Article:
In 1880 Jane’s mother Margaret married again in Wilkes Barre, PA, telling her children that their father was dead, although he still a patient in Danville Hospital.  Jane did not know of the deception for many years. By spring 1890, the family had moved from Pennsylvania up to New York City, where her step-father Andrew Seger grew up. He worked as a boot maker but was disabled due to injuries received in the Civil War. Jane’s sister Isabella married in Brooklyn in 1890 and her brother John in 1895.  Their father Charles died in the hospital in November of that year.

Jane Morrison married Robert Thomas Cooke on 9 August 1899 at South Third Street Presbyterian Church in Brooklyn. It’s possible that they met through their parents: Jane’s step-father Andrew Seger and Robert’s father William Cooke were both shoemakers in Brooklyn. Through their married life, Jennie and Robert lived in Brooklyn and Queens, moving back and forth between boroughs. They had two children, daughter Marion Stokes Cooke (my grandmother) born in May 1902 and son Leighton Brookmire Cooke, named for his grandmothers Eliza Leighton and Margaret Brookmire, born in March 1904.

IMG_20180719_152229By 1920, Rob and Jennie’s home included their children and her mother and step-father, who were in their 80’s. Rob died on 2 September 1925 in Brooklyn, and Jennie moved across the Hudson River to 900 Lake Street in Newark, New Jersey, five houses down the street from her daughter Marion. She owned the home, valued at $13,000. Her mother lived with her and in 1930, so did three boarders. When her mother died in 1939 at age 93, Jennie moved to Madison, New Jersey, and lived with her son Leighton and his family. She died on 25 March 1946 in the Home for Aged Women in Newark.

Robert and Jennie enjoyed each other, their children, and their extended families, who also lived in the New York area. They were not wealthy but their lives were comfortable. He worked as a “paper dealer” or salesman (details not known) and she kept the house and raised the children. As a family, they attended South Third Street Presbyterian Church. Jennie was an expert needlewoman who made beautiful cutwork pieces that are still being used today. She passed that love and skill on to her daughter Marion, who graduated from Pratt Institute with a degree in trade dressmaking.

4-Generations


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The Mystery of Anna Conway O’Connor

ConwayAnna Will 1926I didn’t know who Anna Conway O’Connor was but I had a privately printed copy of her Last Will and Testament, dated 1926 and probated in 1928. It was with other documents that came from my grandfather’s house. Why we had it was a mystery, and why we held on to it for almost a century without knowing who she was is yet another one.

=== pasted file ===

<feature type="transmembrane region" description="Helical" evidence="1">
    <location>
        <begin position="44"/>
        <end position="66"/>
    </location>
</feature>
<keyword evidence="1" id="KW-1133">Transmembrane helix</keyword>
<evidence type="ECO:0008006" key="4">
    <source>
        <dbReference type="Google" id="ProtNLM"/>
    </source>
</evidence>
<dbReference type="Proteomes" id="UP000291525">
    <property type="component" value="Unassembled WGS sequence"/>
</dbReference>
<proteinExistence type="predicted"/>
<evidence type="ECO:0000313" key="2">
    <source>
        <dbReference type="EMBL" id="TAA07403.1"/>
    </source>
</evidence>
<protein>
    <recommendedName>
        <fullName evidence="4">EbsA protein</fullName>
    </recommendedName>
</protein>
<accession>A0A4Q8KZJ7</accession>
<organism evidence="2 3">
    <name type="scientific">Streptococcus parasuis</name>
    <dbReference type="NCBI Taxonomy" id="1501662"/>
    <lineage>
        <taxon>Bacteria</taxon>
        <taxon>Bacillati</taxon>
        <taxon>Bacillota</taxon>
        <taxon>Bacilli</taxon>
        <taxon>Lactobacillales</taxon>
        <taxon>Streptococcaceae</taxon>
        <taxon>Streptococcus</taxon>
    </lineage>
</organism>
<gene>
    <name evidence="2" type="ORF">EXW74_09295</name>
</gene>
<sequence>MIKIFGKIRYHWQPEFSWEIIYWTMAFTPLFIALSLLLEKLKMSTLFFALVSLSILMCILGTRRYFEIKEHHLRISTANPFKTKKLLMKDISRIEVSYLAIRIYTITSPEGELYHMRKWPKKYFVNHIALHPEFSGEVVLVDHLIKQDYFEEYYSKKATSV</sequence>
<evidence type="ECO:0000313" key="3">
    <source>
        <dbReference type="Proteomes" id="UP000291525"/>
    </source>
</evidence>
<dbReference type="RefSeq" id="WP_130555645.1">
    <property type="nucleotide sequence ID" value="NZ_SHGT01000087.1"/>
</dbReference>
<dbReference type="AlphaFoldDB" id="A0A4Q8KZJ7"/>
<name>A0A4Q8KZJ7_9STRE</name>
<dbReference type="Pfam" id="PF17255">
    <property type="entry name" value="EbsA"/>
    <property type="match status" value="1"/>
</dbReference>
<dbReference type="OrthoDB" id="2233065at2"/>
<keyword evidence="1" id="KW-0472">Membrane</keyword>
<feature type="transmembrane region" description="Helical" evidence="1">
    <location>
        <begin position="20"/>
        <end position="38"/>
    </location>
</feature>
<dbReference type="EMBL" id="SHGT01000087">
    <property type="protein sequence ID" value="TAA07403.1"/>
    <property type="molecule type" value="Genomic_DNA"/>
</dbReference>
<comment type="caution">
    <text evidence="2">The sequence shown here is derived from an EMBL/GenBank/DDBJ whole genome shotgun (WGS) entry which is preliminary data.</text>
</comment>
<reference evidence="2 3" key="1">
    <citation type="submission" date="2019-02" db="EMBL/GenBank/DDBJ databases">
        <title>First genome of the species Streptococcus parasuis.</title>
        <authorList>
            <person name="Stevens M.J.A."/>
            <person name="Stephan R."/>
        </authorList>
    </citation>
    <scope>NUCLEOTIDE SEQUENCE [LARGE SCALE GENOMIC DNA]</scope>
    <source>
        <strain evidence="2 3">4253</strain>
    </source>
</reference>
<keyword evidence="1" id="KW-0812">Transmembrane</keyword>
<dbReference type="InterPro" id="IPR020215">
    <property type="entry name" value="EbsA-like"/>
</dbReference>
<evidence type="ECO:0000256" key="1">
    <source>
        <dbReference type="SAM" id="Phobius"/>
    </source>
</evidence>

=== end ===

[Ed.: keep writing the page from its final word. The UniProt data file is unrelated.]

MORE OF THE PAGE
So what did it tell me? At first reading, I was struck by how much money she was giving away in pre-Depression New York.  Ten thousand dollars here, ten thousand dollars there — which is $146,000 in 2018 dollars. That was a lot of money!  A second reading showed me that Anna also left bequests to names I recognized, including my great-grandmother Charlotte Flanders and her Heginbotham cousins.

ConwayWillp.3The big surprise was finding a stated relationship to “Alice McCormick, widow of my deceased uncle Peter McCormick” – and further, to “Annie McCormick, widow of my deceased uncle John McCormick,” and a large bequest to her beloved uncle Francis McCormick.  Alice and Peter were my great-great-grandparents, but who were these other people?  I clearly had work to do.  I started with the will and worked backwards. But once my eyes were focused, I started seeing Conways pop up near my known relatives for years.

Anna C. O’Connor was the widow of Thomas J. O’Connor when she died in January 1928. They are buried in Old St. Raymond’s Cemetery in the Bronx in a large plot that includes O’Connors, Conways – and McCormicks, including my great-great-grandfather Peter McCormick, who died in December 1898. He had originally been buried separately in the cemetery but Anna had his body moved to this new family plot when her husband Thomas died in 1926. Okay, that was weird, that someone I’d never heard of  had my ancestor moved to her family plot. But it was also intriguing. Peter’s wife Alice was a Protestant so therefore banned from burial in this Catholic cemetery.

1900censusclipThomas O’Connor was a widower with a young daughter when he married Anna. His first wife was Elizabeth Conway, Anna’s younger sister, who died of tuberculosis in 1912. Both were from Irish immigrant families; Anna and Elizabeth were born in England before the Conways migrated to the United States, where they lived in the Bronx. When I found them in the  1900 census, my heart skipped a beat to see who was not only living near them but in the same house: my great-great grandmother Alice McCormick, and her daughter and son-in-law, my great-grandparents. And two house numbers down the street we find John and Bridget O’Connor with their son Thomas, who later married both Elizabeth and Anna Conway. Wow.